Over the last two decades, the United States (US) market for transportation public_private partnerships (PPPs) has made gradual if unsteady progress. While the pace of the market’s growth remains unclear, the US will likely continue its shift toward increased provision of transportation services by the private sector; but how ready is it to do so? This chapter revisits an appraisal of the US transportation PPP market in 2009 relative to international practices to gauge where the US stands roughly a decade hence. Clearly, the US has matured with increased federal state and local experience, but the market is still evolving and remains rather fragmented. Moreover, initiatives by federal and state agencies and professional organizations to bolster public agency capacity are well intentioned, but they lack coordination. Perhaps the US should follow the lead of Australia, which established Infrastructure Australia, and create a comparable body to harmonize PPPs in America.
Ting Liu and Michael J. Garvin
Public agencies may opt to support public_private partnerships (PPPs) to enhance their viability. Increasingly, fiscal support in the form of public subsidies, governmental loans, governmental guarantees or direct payments are offered to mitigate PPP revenue risk. For instance, a public agency may choose to retain revenue risk in an availability payment arrangement, whereas it can elect to cover revenue shortfalls when a minimum revenue guarantee is provided. Despite the increased use of fiscal support mechanisms in PPPs, government sponsors have limited guidance when considering such options. Consequently, a framework is presented that considers a mechanism’s impact on ability to raise financing and government’s financial risk exposure to assess alternative fiscal support options that mitigate revenue risk. The framework is illustrated using a hypothetical example and three alternative support mechanisms. The example demonstrates how the framework supports identifying a dominant alternative and making trade-offs among alternatives.
Duc A. Nguyen and Michael J. Garvin
Public_private partnerships (PPPs) are multilateral transactions implemented via contract over long time horizons. Uncertainty is at the root of many long-term contractual issues, such as incentive allocation, high transaction costs and opportunism. Thus, managing uncertainty in PPP contracts is essential over a project’s life cycle, and risk sharing methods are one approach for addressing such uncertainty. This chapter examines 15 risk sharing mechanisms in 21 United States highway PPP contracts to determine whether these mechanisms were designed through ex ante specification or for ex post resolution. Risk sharing strategies ranged from “event” mechanisms to deductible schemes; the former forego ex ante costs but anticipate ex post, while the latter do the opposite. Findings showed that risk sharing strategies relying on ex post resolution were predominant, so these contracts may incur significant transaction costs in operations. Yet, such strategies provide implicit flexibility to address uncertainty as it resolves.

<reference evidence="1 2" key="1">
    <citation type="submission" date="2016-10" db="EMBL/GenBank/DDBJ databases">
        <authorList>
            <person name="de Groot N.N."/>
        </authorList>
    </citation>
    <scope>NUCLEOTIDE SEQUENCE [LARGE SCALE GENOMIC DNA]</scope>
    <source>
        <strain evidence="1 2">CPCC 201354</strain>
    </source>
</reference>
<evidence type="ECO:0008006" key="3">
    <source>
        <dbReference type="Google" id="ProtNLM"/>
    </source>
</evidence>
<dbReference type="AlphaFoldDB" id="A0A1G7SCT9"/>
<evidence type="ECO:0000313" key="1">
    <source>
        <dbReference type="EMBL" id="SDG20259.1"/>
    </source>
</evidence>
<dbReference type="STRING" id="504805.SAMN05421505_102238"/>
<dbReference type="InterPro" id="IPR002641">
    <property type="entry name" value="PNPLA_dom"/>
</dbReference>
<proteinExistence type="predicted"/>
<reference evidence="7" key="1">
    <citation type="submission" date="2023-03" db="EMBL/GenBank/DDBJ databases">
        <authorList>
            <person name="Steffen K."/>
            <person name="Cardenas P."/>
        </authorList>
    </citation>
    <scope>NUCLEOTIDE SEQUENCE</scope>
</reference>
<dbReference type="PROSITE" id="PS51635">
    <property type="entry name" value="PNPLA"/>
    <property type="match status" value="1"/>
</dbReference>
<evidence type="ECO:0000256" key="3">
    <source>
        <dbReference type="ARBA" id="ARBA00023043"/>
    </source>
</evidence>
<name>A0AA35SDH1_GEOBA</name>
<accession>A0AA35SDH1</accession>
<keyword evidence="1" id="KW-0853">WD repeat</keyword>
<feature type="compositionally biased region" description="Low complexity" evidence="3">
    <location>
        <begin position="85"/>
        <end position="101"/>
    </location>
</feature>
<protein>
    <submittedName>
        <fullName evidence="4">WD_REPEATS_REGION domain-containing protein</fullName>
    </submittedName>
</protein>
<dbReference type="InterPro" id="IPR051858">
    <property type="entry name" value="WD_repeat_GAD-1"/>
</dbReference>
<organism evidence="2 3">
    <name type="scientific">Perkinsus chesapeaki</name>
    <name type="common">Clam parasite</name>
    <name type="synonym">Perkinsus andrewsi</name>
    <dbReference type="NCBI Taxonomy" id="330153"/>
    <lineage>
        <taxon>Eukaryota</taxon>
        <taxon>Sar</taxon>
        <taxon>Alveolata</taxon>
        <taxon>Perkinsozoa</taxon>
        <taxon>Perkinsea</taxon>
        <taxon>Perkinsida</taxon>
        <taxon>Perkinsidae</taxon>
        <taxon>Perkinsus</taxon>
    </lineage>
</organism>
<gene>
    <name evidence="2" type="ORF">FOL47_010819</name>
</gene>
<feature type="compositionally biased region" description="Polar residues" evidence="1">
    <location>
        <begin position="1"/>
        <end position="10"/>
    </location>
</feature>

Edited by Raymond E. Levitt, W. R. Scott and Michael J. Garvin
W. Richard Scott, Raymond E. Levitt and Michael J. Garvin
We do not subscribe to a goal of unconstrained development for its own sake; but assuring an adequate supply of civic infrastructure (including housing, roads and public transport, power, water supply and sanitation) is essential to meet the needs of developing countries where populations are growing and becoming more urbanized, as well as those of developed countries where infrastructure is aging and in need of repair and/or replacement. Important as it is, however, providing the necessary infrastructure confronts severe difficulties. Governments of emerging market countries face enormous shortfalls in financial and governance capacity in delivering sorely needed new infrastructure for their growing populations. At the same time, financially strapped governments of mature market economies are struggling to upgrade and retrofit their aging and obsolete infrastructure. Societies at both ends of the development spectrum need more robust project governance structures that can enable new forms of financing coupled with improved systems of managerial oversight and control. Infrastructure is central to societal welfare, and the high cost of replicating the “last mile of pipe or wire” often requires a monopolistic state provision or regulated private provision strategy. We would thus ordinarily expect that the state would play a major role in its prioritization, funding, development and operation. However, historically this has not always been the case. Specific countries vary in their experience, but the United States (US) is not atypical. As Miller and Floricel (2000) point out, during much of the nineteenth century US transportation systems and power networks were built by private entrepreneurs, with minimal public involvement. Toward the end of the century, large corporate groups replaced the entrepreneurs but still experienced only modest public oversight. However, during the Progressive era of the early twentieth century, private initiatives were increasingly regulated and, over time, nationalized as public enterprises. For the greater part of the century, federal, state and local authorities planned, funded, built and operated the bulk of infrastructure. However, during the 1980s, buoyed by a more conservative political wave, calls intensified for the privatization of these enterprises. From that period to the present, varying combinations of private and public entities have partnered to provide these facilities and services.